Newspaper Page Text
and she, too weak to resist, lay there
passively in his arms.
At last she gathered strength to
rise. She stood up; she looked at
him and he at heir Both realized the
tragic nature of the passion that had
come into their lives. Neither spoke,
for there was nothing to say.
"Goodnight, Mr. Andrews," she
said at last, moving with an effort to
ward the door.
He bowed his head and she went
home. .Not to rest, though. All night
she lay in a fever, and in the morn
ing she was flushed and delirious,
and for many days thereafter uncon
scious of realities.
Andrews ha left flowers for her
every day, and once, after she began
to mend, little Mrs. Andrews called
on her and spoke of how much her
husband valued her and of the gap
that her Illness had created in his
work. When the little woman had
gone Esther vowed that the past
should be forgotten.
But this was not to be. A letter
came from Andrews, full of passion
ate love. He must see her, he said.
Life without her had become unbear
able. Their lives must lie together:
and if she tried to escape him he
would follow her to the ends of the
earth, if necessary, to find her and
Esther read the letter thoughtfully,
and once again the memory of her
love for him was strong within her.
She knew that she loved him, spite of
dishonor. It was not the opinion of
the world for which she cared. But
there rose up before her eyes the pic
ture of innocent, pretty, pathetic lit
tle llrs. Andrews. She could not
prove a traitress to that little woman,
whose whole life was wrapped
around the man she loved, i
. She tore Andrew's letter into frag
ments and sat down to compose her
answer. In it she said that they must
never meet again. She acknowledged"
her own love for him, but but
She could not finish that letter.
She tore it in pieces also.
Then a wild idea came into her
head, born, perhaps, of the delirium
through which she has passed. She
took her pen again and wrote him an,
effusive, foolish letter such as must,
she knew, disgust a man of Andrews'
depth of feeling tl ran like this:
"Bear friend of mine,
"Your letter is no surprise to me.
I, too, love you. O, the sacredness
and mystery of such sublime love as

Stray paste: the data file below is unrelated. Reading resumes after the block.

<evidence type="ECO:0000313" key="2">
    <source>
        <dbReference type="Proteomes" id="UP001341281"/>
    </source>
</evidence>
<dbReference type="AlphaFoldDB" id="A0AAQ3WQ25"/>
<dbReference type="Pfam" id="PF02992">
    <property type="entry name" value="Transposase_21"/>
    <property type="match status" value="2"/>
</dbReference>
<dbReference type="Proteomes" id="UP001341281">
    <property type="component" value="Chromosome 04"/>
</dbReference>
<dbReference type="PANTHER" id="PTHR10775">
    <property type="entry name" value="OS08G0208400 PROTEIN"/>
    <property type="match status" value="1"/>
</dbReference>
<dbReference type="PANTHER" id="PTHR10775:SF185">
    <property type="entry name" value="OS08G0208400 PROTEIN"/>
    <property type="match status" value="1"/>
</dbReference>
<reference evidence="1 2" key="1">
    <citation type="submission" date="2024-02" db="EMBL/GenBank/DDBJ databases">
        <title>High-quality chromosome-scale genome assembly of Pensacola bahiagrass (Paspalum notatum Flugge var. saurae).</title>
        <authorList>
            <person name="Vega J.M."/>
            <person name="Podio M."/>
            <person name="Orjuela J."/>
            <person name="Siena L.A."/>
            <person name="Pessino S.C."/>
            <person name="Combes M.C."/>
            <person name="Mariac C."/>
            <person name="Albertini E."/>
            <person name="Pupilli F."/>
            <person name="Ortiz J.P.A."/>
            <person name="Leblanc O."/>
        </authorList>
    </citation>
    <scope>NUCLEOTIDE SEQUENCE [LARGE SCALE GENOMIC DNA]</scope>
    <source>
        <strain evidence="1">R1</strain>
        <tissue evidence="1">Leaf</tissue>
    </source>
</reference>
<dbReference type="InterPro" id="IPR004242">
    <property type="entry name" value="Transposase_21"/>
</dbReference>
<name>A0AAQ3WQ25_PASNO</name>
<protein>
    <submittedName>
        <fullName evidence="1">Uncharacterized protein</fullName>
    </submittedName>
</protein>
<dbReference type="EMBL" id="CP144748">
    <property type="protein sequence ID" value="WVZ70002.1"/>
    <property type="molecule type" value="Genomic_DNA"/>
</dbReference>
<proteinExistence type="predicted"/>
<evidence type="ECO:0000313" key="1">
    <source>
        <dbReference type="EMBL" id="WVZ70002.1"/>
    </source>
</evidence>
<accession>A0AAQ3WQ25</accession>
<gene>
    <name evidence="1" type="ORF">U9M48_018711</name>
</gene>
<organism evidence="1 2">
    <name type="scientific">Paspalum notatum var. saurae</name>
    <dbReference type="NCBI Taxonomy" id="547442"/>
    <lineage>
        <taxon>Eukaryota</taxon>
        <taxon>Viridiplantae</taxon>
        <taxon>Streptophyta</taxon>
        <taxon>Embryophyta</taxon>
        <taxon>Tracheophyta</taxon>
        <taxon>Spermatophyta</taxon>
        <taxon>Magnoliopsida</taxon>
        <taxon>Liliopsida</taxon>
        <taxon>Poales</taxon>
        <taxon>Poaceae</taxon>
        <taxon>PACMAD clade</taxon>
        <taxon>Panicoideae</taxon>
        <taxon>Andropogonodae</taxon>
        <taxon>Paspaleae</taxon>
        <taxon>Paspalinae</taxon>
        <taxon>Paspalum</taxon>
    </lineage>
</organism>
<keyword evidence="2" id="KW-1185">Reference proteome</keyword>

ours! I have been waiting ever since
I saw you for you "to" tell me that
you were not indifferent to me, You
are the most wonderful tman hi ibe
world to me, you are my god, with
your tall, straight-figure and magnifi
cent eyes. And yotfr hair curls in just
the way that I have always liked
a man's hair to curl. Now that I
know you love me my heartbeats so
fast it makes. me' dlziy.f I am look
ing forward a thousand times a day
to our next meeting-, when you can
kiss me again like-yoir did that time
and tell me that I am wholly yours
No one could imagine what it cost
Esther In self-respect to write that
letter. And when It was written she
sent the landlady's daughter out to
mail lest she should be compelled
to recall It "
It was" the memory of little Mrs.
Andrews that enabled, her to accom
plish her task. And when she had
finished a great peace came into her
heart. She knew now that it was ir
reparable, that never again need she
see Andrews, that he would seek, and
perhaps find in his wife's love those
qualities which he had discovered in
On the following evening a letter
was received by her in answer. In it
Andrews said briefly that he was sail
ing for Europe with his wife, upon a
three months' holiday.- He enclosed
her a check for her salary, during that
period and regretted that there would
be no further need for her services.
Esther tore up the check as she de
stroyed Andrews' letter. The she
sent out for a newspaper and studied
Miinr nil irt in m imim tiitm 11 mitfi1iaftrtitflifc1ftiaMttafrftftflrtl